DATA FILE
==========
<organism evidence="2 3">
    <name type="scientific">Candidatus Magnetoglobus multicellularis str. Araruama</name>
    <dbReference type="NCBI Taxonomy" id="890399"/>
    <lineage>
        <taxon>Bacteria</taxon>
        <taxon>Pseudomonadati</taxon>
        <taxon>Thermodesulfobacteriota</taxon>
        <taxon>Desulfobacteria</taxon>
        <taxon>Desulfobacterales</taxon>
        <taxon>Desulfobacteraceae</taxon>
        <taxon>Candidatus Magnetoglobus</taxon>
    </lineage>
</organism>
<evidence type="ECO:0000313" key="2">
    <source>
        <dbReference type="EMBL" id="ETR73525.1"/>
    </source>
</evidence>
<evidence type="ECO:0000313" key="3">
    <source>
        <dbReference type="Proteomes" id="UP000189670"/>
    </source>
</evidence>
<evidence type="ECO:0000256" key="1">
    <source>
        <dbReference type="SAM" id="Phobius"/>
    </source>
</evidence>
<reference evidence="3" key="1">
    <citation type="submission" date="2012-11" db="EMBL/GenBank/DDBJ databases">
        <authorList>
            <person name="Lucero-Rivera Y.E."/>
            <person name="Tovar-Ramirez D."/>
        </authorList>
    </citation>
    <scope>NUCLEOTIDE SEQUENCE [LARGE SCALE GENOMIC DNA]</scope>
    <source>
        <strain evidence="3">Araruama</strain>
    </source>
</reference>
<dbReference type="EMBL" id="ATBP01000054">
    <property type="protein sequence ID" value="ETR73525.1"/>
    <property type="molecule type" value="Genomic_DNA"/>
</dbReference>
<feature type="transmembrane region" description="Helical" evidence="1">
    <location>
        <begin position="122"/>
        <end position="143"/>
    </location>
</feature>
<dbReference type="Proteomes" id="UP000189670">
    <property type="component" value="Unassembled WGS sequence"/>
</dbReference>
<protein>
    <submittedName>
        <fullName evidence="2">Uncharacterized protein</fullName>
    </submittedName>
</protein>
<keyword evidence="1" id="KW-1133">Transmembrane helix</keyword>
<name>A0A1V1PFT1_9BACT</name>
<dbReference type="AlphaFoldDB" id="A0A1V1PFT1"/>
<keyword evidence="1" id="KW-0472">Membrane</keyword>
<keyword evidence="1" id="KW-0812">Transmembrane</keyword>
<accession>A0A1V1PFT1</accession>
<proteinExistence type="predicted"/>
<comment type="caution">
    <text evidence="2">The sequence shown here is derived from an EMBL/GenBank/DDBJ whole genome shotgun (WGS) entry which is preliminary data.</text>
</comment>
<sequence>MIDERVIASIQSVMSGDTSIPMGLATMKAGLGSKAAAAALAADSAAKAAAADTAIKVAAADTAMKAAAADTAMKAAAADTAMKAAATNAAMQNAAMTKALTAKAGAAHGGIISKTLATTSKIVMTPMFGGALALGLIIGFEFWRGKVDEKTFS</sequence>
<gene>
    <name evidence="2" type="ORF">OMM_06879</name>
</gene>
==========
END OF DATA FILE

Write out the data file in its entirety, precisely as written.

<organism evidence="2 3">
    <name type="scientific">Candidatus Magnetoglobus multicellularis str. Araruama</name>
    <dbReference type="NCBI Taxonomy" id="890399"/>
    <lineage>
        <taxon>Bacteria</taxon>
        <taxon>Pseudomonadati</taxon>
        <taxon>Thermodesulfobacteriota</taxon>
        <taxon>Desulfobacteria</taxon>
        <taxon>Desulfobacterales</taxon>
        <taxon>Desulfobacteraceae</taxon>
        <taxon>Candidatus Magnetoglobus</taxon>
    </lineage>
</organism>
<evidence type="ECO:0000313" key="2">
    <source>
        <dbReference type="EMBL" id="ETR73525.1"/>
    </source>
</evidence>
<evidence type="ECO:0000313" key="3">
    <source>
        <dbReference type="Proteomes" id="UP000189670"/>
    </source>
</evidence>
<evidence type="ECO:0000256" key="1">
    <source>
        <dbReference type="SAM" id="Phobius"/>
    </source>
</evidence>
<reference evidence="3" key="1">
    <citation type="submission" date="2012-11" db="EMBL/GenBank/DDBJ databases">
        <authorList>
            <person name="Lucero-Rivera Y.E."/>
            <person name="Tovar-Ramirez D."/>
        </authorList>
    </citation>
    <scope>NUCLEOTIDE SEQUENCE [LARGE SCALE GENOMIC DNA]</scope>
    <source>
        <strain evidence="3">Araruama</strain>
    </source>
</reference>
<dbReference type="EMBL" id="ATBP01000054">
    <property type="protein sequence ID" value="ETR73525.1"/>
    <property type="molecule type" value="Genomic_DNA"/>
</dbReference>
<feature type="transmembrane region" description="Helical" evidence="1">
    <location>
        <begin position="122"/>
        <end position="143"/>
    </location>
</feature>
<dbReference type="Proteomes" id="UP000189670">
    <property type="component" value="Unassembled WGS sequence"/>
</dbReference>
<protein>
    <submittedName>
        <fullName evidence="2">Uncharacterized protein</fullName>
    </submittedName>
</protein>
<keyword evidence="1" id="KW-1133">Transmembrane helix</keyword>
<name>A0A1V1PFT1_9BACT</name>
<dbReference type="AlphaFoldDB" id="A0A1V1PFT1"/>
<keyword evidence="1" id="KW-0472">Membrane</keyword>
<keyword evidence="1" id="KW-0812">Transmembrane</keyword>
<accession>A0A1V1PFT1</accession>
<proteinExistence type="predicted"/>
<comment type="caution">
    <text evidence="2">The sequence shown here is derived from an EMBL/GenBank/DDBJ whole genome shotgun (WGS) entry which is preliminary data.</text>
</comment>
<sequence>MIDERVIASIQSVMSGDTSIPMGLATMKAGLGSKAAAAALAADSAAKAAAADTAIKVAAADTAMKAAAADTAMKAAAADTAMKAAATNAAMQNAAMTKALTAKAGAAHGGIISKTLATTSKIVMTPMFGGALALGLIIGFEFWRGKVDEKTFS</sequence>
<gene>
    <name evidence="2" type="ORF">OMM_06879</name>
</gene>